Pepsi and Coke have taken football in different directions. Coke went the official route, buying up World Cup, Euro Championship and Football League sponsorships. Pepsi's approach is to stuff their ads full of "galacticos" such as Zidane, Totti, Ronaldinho and Beckham, carefully covering every major market and rotating the ads to fit. Despite recent dents to his public image, Beckham retains lucrative endorsement deals, in part due to a media profile which affects the sale of products globally.
Gooch & Warne, Ocean Advanced Hair Studio
Two old lags making hay while the sun shines. The enforced banter between Graham Gooch and Shane Warne calls to mind the early routines of Mike and Bernie Winters, only without the gags. The two balding cricketers are given a dialogue which takes us through baldness and, er, cricket, no clever subplots here. There is a great deal of evidence to support the notion that sportsmen should not be allowed to speak on camera. Exhibit A.
Tim Henman, Persil
Safe, dependable and very dull. Brand ambasssadors such as Henman profit from being viewed as a safe pair of hands. Campaigns take up to a year to plan and absorb much of the annual marketing budget. The assets of top footballers are substantial: they're fashionable and sexy. But reliable? "This goes some way to explain the enduring popularity of Michael Owen and Alan Shearer," says Clifford Bloxham of sports marketing agency Octagon. "And why the jury is still out on Rooney."
Thierry Henry, Renault
The stylish Renault ads were made by an Arsenal-supporting creative team that put his appeal down to his "contemporary Frenchness and a kind of detached self-confidence". Henry's commercial appeal owes much to clever management. He endorses relatively few brands and so there is little confusion on the part of the viewer as to what the ad is plugging. "Va va voom" is defined as exciting, vigorous or sexually attractive by the Oxford English Dictionary.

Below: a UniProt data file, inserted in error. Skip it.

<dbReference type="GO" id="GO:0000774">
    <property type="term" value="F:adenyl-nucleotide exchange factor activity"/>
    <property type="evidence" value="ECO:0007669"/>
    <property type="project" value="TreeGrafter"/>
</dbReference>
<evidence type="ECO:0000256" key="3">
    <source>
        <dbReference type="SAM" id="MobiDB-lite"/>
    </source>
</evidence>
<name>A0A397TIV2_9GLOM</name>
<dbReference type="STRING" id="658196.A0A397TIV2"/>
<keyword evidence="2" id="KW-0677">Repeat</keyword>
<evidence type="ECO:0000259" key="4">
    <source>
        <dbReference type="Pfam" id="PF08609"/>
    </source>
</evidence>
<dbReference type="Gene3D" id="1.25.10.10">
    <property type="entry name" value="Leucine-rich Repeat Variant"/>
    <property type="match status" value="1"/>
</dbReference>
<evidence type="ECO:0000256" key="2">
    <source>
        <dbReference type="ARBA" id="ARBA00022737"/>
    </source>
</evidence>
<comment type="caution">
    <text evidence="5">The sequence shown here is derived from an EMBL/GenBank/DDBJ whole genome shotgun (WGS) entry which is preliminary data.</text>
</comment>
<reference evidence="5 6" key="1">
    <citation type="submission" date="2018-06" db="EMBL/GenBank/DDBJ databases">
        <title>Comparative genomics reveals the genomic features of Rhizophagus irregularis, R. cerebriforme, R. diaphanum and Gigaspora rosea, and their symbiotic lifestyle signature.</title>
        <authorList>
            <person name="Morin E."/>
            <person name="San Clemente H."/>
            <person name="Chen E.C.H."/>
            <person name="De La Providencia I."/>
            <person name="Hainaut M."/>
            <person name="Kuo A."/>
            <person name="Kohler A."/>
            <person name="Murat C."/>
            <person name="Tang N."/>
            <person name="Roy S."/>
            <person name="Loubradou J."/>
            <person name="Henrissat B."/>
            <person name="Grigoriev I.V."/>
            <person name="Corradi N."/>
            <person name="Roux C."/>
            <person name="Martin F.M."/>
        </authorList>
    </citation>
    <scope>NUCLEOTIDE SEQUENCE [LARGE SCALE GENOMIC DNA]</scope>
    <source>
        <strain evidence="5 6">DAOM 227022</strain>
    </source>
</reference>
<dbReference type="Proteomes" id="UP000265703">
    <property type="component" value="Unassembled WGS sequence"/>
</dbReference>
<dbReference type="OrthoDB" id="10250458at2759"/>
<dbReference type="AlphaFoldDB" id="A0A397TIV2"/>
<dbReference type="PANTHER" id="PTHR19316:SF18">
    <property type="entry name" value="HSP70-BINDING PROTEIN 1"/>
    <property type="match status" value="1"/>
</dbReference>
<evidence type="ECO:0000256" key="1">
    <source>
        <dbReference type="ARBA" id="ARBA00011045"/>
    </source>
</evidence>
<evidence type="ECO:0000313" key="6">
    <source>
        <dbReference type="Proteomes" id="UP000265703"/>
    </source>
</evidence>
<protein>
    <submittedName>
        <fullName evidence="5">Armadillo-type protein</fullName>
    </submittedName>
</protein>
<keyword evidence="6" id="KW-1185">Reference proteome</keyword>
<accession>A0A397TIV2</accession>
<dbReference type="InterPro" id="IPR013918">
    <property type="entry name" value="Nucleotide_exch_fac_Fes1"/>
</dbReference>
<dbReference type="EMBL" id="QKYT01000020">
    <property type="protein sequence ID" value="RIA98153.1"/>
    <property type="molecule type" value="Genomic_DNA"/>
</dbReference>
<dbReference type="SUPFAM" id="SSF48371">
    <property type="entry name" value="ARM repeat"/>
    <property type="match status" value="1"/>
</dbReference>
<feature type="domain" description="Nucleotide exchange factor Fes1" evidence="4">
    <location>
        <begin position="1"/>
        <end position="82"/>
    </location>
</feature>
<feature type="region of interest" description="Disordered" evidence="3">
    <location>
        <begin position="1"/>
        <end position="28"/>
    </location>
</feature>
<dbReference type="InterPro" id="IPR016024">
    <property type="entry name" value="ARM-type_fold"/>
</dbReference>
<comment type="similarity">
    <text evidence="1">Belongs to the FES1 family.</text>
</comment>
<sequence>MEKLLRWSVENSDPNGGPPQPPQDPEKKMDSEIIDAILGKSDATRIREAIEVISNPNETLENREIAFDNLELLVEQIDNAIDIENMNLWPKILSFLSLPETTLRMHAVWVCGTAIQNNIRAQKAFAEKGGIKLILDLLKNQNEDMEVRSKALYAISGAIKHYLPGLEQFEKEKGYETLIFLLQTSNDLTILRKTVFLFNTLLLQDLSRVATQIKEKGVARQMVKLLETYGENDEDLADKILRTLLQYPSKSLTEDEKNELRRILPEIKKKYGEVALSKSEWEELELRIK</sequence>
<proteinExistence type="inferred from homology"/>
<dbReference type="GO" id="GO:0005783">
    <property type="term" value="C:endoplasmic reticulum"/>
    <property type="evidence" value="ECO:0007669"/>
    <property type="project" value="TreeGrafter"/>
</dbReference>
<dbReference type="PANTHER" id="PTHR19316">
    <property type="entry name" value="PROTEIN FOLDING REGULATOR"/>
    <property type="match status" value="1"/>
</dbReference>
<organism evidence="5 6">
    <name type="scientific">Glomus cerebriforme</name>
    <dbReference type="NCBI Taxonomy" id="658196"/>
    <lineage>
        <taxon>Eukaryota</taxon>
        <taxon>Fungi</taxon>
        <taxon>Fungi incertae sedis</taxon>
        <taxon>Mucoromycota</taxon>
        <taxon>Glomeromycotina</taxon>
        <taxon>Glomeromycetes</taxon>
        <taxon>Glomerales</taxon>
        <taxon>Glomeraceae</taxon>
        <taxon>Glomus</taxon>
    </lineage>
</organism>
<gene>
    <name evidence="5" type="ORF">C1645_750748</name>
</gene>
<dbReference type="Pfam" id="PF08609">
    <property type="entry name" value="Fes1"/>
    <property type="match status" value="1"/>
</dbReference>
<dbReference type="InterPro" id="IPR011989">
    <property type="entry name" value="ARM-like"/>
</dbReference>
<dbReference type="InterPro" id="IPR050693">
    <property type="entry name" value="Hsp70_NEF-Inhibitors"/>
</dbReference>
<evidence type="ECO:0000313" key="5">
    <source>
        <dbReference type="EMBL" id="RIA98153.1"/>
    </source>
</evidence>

Vinnie Jones, Bacardi
The photo of Vinnie Jones squeezing Gazza's nethers gave new meaning to the term "playing the holding role". Lock, Stock... fame and fortune awaited. Advertisers have long seen the benefit of provoking a strong response in audiences. But Jones's real-life hard-man antics on board a planeload of holidaymakers led to Bacardi rethinking his ability to entice us to the "Latin Quarter". There is a difference between having a hard-man image and actually threatening to have the crew killed.
Gary Lineker, Walkers Crisps
The one they all aspire to. The ex-England captain and current Match of the Day presenter has fronted the Walkers brand since 1995. It is one of the most successful examples of personal endorsement. Lineker's ads for Walkers led to a 105 per cent increase in sales of their crisps between 1995 and 2002. The "No more Mr Nice Guy" campaign is used by parent company Frito Lay across the world using local personalities. In South Africa, former rugby captain François Pienaar plays the Lineker role.
Frank Lampard, Tesco